Phase Three is where the series becomes mostly multi-paneled stories and begins behaving in a distinctly superhero comic book-like manner. The first issue of this phase, Ditko Presents (#6), debuts three brand-new super-characters -- two heroes and a villain -- one of which then headlines each succeeding issue, with numerous additional stories included (some of which are serialized across several issues). Each of the “main” characters' stories are period pieces, taking place in the 1930s: the decade in which comic book superheroes were born, and the roots to which Ditko now returns, in the twilight of his career.
THE MADMAN (appears in 6, 7, 10, 13, 16)
LOOK AT THAT FACE. Ditko may be all about the hero as an inspiring force, but as a citizen of this world he understands that the vast majority of people are prone to ethical lapses and small, damning compromises. More and more, his recent work focuses less on superheroes bellowing speeches into whatever space is available in the panel, than compromised human beings writhing in psychic agony over their flaws. To continue my religious comparison, to read Ditko is to know we live in a fallen world, though no god awaits these poor souls after death.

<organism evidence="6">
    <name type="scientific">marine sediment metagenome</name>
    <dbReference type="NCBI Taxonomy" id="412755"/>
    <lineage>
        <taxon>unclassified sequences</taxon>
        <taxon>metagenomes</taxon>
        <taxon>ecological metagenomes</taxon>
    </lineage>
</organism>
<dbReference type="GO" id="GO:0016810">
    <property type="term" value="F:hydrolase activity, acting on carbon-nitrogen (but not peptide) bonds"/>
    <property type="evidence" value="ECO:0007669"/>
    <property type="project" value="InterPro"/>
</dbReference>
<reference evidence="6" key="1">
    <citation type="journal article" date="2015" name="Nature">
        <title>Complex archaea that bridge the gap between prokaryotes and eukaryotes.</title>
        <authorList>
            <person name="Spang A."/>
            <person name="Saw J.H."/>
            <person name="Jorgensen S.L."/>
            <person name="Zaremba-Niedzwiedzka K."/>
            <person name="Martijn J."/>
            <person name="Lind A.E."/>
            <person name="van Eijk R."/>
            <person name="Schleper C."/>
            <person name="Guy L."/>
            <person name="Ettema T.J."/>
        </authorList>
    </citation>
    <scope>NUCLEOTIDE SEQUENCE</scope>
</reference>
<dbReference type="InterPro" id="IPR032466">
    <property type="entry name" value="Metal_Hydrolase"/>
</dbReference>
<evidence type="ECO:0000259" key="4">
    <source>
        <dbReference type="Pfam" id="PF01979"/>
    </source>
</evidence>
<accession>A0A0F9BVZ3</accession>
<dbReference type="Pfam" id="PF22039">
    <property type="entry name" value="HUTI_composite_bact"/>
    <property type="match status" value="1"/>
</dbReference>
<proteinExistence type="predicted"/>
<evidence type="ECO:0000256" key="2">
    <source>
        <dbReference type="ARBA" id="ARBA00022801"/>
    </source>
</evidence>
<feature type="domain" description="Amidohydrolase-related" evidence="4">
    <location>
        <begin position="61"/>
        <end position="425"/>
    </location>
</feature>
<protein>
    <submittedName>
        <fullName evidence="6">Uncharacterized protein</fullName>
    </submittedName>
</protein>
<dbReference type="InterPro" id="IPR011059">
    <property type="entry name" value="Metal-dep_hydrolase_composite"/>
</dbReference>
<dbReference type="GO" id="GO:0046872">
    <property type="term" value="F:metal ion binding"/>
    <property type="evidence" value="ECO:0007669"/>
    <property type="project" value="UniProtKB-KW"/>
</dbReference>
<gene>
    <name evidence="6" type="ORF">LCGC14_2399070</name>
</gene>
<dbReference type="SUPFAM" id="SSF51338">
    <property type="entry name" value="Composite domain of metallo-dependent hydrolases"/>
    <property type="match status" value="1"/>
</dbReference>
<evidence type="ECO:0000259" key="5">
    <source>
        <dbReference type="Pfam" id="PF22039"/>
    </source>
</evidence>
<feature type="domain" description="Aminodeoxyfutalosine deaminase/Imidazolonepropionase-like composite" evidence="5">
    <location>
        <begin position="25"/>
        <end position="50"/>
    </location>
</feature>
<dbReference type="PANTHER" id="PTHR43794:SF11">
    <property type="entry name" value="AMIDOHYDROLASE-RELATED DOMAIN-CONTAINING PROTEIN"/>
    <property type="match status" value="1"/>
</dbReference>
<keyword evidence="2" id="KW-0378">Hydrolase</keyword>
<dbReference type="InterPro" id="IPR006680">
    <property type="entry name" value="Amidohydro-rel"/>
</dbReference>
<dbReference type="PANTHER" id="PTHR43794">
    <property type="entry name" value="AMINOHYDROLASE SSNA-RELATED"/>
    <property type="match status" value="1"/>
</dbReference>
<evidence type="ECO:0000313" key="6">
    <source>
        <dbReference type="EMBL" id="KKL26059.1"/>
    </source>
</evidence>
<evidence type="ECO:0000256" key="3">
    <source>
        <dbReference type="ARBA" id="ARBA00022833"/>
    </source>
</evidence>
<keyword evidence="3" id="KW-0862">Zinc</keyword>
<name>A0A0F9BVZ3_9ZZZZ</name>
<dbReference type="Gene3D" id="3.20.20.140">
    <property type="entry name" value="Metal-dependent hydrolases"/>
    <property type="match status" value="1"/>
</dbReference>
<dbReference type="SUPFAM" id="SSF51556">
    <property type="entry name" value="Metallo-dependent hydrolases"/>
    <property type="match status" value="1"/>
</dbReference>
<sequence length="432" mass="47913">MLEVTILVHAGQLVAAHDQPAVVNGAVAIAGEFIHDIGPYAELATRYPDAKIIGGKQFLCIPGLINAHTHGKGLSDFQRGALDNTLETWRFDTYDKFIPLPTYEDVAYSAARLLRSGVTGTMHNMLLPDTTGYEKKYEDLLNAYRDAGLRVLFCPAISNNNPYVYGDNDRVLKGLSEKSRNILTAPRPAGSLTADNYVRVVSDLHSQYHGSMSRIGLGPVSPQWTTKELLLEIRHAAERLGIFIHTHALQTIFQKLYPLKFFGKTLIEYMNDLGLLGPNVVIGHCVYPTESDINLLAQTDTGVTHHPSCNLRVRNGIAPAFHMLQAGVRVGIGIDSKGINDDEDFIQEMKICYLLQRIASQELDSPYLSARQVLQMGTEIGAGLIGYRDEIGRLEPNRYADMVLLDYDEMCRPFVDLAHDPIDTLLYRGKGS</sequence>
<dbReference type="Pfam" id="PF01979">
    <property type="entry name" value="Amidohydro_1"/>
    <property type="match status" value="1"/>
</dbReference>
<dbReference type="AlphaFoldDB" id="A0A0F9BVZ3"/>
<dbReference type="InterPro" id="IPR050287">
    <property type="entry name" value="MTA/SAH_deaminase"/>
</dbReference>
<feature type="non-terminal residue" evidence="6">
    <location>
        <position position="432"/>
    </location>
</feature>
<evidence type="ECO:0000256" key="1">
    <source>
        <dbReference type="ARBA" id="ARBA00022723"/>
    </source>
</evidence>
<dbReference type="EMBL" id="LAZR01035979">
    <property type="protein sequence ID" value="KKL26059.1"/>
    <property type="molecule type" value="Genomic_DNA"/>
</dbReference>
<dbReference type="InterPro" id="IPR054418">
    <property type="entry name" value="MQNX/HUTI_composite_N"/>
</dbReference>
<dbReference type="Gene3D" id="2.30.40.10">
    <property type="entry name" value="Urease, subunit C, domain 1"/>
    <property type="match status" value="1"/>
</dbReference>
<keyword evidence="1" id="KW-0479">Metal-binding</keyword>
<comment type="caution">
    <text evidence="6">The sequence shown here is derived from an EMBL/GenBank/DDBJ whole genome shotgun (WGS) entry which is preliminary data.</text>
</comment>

The Madman is the only “big” serial Ditko is running in his new comics: a gigantic continuing mystery story featuring modular adventures issue by issue, but potentially building toward something greater. At the center of it all is Matt Madder, a freelance thief and dedicated Individual who is accused of murder and driven insane on drugs in a psychiatric unit. Sadly for everyone, he then escapes from custody, his chemically addled brain inspiring him to dress in a frankly amazing sparkles-and-polka-dot ensemble like a blotter paper rendition of the Spirit, his only mission revenge on the people who double-crossed him: and everyone in the paranoid city of Zane is implicated!